According to International Organization for Standardization (ISO), life cycle assessment (LCA) is one of the environmental management techniques that “addresses the environmental aspects and potential environmental impacts throughout a product’s life cycle from raw material acquisition through production, use, end-of-life treatment, recycling, and final disposal” (EN ISO 14040:2006; EN ISO 14044:2006). Several LCA studies have been conducted on pallets focusing on pallet manufacturing, management strategies and supply chains, repair intensity, and pallets manufactured from various materials, such as wood, virgin plastic, cardboard, and waste plastic. Gasol et al. (2008) conducted an LCA study to compare the environmental performance of wooden pallets with high reuse intensity and low reuse intensity in the European context, and with the findings showing that due to transportation, high reuse intensity pallets have more adverse impacts on climate change than low reuse intensity pallets. Bengtsson and Logie (2015) performed an LCA comparing one-way wooden pallets, disposable compressed cardboard pallets, pooled softwood pallets, and plastic pallets in Australia and China. The study results pointed out that pooled softwood pallets have the minimum environmental impact among all types of studied pallets. Tornese et al. (2018) examined pallets’ economic and climate change impacts, demonstrating that manufacturing a pallet causes more damage to the environment than repairing a pallet. The study also identified that the cross-docking system has equivalent emissions as the take-back system due to higher transportation distance. Almeida and Bengtsson (2017) compared the LCA of waste plastic-based pallets with wooden pallets and virgin plastic-based pallets and demonstrated that plastic waste-derived pallets outperform all other alternatives. Franklin Associates (2007) compared the environmental impacts of pooled pallets versus non-pooled pallets. The study indicated that pooled pallets have less of an environmental burden than non-pooled pallets. Kočí (2019) studied the environmental impact of wooden pallets, primary plastic pallets, and secondary plastic pallets. The study found that wooden pallets have a better environmental impact than primary and secondary plastic pallets if energy recovery occurs. Furthermore, the study also showed that the weight of the pallet plays a significant role on its total environmental impact.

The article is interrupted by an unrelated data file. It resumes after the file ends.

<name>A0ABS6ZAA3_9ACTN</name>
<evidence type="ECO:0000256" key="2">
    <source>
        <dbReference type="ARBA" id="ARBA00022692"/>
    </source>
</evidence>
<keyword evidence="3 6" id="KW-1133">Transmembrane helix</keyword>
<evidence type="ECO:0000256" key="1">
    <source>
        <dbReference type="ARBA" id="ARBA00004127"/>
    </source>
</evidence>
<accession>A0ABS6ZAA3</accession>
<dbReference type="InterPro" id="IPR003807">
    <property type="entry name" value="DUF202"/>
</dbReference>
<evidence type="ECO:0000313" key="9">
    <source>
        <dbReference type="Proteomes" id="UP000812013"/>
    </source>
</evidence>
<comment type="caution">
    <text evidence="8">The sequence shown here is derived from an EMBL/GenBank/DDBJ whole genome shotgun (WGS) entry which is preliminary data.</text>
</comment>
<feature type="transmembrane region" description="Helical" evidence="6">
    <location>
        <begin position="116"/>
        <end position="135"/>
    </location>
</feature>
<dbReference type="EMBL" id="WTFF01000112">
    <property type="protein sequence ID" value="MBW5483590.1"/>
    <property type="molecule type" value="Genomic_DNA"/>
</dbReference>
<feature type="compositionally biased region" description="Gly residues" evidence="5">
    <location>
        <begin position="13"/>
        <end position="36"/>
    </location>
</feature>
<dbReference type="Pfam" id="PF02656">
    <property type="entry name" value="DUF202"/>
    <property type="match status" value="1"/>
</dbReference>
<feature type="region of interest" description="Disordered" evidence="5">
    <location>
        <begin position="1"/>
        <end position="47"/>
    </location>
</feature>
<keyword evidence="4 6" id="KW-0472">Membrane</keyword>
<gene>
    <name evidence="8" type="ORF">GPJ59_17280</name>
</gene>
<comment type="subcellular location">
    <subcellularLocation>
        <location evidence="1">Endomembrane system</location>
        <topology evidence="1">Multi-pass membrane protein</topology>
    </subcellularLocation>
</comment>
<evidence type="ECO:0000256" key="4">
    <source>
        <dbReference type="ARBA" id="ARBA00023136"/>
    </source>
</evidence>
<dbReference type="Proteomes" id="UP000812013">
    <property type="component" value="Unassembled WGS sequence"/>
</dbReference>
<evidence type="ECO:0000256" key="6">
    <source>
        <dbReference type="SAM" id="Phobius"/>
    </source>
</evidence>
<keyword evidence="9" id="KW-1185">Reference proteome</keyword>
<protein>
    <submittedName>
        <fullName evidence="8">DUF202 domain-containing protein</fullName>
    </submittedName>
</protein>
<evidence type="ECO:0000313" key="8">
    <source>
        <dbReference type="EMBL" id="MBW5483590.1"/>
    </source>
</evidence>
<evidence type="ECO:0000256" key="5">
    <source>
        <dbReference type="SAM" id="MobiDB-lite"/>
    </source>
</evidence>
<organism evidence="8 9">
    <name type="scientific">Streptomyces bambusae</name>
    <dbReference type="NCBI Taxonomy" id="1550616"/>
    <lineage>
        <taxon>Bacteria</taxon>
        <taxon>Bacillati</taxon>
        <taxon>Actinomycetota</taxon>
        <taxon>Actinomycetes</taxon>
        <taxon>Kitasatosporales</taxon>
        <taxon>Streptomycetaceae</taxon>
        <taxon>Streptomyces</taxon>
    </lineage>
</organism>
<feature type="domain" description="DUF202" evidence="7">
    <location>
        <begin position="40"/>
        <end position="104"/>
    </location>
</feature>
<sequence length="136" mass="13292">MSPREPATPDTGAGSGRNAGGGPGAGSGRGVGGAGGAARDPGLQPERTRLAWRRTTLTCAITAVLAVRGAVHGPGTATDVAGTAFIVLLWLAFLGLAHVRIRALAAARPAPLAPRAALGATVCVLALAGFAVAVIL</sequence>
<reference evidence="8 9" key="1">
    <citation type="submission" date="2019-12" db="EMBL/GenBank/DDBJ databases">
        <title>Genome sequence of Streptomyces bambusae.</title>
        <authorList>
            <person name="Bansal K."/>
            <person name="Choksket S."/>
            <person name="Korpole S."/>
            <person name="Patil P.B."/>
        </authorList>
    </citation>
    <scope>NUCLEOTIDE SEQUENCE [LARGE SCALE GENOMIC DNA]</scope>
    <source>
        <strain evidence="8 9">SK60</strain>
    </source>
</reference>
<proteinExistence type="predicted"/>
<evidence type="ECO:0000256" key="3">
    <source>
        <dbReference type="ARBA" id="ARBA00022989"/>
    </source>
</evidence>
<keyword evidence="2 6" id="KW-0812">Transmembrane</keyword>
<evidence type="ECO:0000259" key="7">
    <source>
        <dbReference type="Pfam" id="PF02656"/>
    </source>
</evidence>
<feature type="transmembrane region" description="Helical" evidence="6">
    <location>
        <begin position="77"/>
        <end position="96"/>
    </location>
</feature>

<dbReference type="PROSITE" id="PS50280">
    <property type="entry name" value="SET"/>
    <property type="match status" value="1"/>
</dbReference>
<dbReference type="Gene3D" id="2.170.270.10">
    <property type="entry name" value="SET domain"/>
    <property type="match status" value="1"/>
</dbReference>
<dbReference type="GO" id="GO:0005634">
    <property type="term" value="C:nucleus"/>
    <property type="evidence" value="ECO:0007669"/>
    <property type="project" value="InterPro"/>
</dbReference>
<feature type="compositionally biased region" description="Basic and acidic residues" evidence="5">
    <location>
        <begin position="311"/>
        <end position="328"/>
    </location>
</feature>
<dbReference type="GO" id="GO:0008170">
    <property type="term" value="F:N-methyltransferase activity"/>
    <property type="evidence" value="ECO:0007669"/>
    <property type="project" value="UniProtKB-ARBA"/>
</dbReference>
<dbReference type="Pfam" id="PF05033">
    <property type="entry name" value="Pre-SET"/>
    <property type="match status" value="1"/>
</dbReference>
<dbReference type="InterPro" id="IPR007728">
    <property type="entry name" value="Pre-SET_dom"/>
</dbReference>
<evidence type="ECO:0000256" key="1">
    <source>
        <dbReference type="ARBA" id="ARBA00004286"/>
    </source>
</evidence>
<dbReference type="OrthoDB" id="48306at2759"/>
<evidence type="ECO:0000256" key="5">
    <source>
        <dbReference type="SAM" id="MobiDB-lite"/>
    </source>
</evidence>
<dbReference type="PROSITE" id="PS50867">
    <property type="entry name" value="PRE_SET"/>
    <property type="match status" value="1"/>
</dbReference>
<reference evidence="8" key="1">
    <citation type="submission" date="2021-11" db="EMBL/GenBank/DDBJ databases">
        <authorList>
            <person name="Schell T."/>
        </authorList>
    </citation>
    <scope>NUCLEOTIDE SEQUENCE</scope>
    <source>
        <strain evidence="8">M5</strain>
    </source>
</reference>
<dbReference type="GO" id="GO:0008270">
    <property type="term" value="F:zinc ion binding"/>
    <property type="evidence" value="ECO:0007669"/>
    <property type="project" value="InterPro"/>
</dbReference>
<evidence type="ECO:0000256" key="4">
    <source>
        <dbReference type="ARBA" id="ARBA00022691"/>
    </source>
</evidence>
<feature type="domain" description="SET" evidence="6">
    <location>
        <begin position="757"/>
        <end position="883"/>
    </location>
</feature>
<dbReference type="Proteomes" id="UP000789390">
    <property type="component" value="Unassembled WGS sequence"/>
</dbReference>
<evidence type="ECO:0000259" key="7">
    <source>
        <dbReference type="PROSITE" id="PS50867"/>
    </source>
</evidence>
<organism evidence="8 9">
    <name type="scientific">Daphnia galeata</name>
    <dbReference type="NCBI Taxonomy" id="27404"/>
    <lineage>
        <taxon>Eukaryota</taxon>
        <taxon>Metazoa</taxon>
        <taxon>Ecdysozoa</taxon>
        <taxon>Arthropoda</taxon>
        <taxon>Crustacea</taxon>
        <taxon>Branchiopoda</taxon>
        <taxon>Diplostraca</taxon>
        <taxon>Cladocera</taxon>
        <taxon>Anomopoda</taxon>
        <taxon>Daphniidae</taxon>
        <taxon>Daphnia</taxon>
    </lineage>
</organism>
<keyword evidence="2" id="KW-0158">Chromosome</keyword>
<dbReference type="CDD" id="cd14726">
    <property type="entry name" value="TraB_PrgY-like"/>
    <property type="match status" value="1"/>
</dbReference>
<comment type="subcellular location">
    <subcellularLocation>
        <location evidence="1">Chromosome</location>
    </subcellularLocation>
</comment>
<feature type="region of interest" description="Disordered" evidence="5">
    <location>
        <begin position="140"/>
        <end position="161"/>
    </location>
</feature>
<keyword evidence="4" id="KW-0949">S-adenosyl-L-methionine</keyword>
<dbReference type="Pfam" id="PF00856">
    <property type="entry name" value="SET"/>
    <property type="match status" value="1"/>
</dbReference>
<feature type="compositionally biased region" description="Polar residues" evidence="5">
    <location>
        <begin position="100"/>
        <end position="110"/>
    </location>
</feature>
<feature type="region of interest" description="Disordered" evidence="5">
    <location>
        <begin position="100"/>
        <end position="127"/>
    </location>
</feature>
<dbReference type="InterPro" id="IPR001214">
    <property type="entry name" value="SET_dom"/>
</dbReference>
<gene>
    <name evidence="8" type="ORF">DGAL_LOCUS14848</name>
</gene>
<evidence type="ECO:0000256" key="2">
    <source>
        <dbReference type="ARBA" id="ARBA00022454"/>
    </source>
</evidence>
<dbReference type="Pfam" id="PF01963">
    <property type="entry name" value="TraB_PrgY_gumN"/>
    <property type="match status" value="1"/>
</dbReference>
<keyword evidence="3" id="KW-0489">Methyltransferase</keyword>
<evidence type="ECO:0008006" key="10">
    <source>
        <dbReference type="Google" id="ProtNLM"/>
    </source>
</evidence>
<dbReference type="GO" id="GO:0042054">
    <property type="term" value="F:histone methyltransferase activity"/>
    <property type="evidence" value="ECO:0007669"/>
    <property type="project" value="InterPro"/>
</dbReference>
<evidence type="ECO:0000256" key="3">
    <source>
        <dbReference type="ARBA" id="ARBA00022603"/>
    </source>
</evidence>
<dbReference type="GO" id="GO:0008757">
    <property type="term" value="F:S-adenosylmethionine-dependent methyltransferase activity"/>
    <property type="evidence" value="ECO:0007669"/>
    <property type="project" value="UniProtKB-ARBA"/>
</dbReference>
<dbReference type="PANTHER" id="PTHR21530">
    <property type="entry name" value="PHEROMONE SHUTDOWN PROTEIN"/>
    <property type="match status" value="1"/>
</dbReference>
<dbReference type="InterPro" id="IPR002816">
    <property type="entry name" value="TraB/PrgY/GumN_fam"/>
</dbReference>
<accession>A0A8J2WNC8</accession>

The authors of previously conducted LCA studies analysed various pallets, making their cross-comparison a difficult task. Previous literature, including the above mentioned studies, have conducted LCA from an attributional point of view and excluded consequential LCA, which is thought to be an important method for identifying the changes in the system as a consequence of using a particular pallet. It is important to investigate the differences in the results, conclusions, and suitability of attributional and consequential LCA for cases where waste recycling is included. Furthermore, all the former studies assumed that various pallets perform equally well during their life cycle. None of the studies considered that pallets made with different materials have different life expectancies, repairing times, and recycling rates. In addition, end-of-life (EoL) is an integral part of the cradle to grave LCA. The methodological difference of the EoL allocation might have a significant impact on the overall result of LCA. It is found that the allocation of the environmental burdens of the EoL of the pallets was absent in the studies as mentioned earlier.
By considering the abovementioned aspects, the following questions were formulated and consequently addressed in this study:
What are the environmental impacts of WPC pallets produced from construction and demolition waste (CDW) compared to the wooden pallets and plastic pallets?
What is the difference in the results from the life cycles of the pallets between attributional LCA and consequential LCA?
Materials and methods
The LCA of the studied pallets were conducted by following the requirements stated in the ISO 14040 (EN ISO 14040:2006) and ISO 14044 (EN ISO 14044:2006). LCA is a 4-phase method starting with the definition of the goal and scope. The goal is then pursued by compiling the life cycle inventory (LCI) of the product system defined in the scope. The LCI is then used to conduct a life cycle impact assessment (LCIA). Environmental impact is classified and characterised according to the CML 2001–Jan. 2016. Finally, the results are thoroughly analysed, sensitivity analysis and normalisation were conducted, and conclusions were made. The study was conducted using GaBi software (version 220.127.116.11).
Goal and scope definition
Goal of the study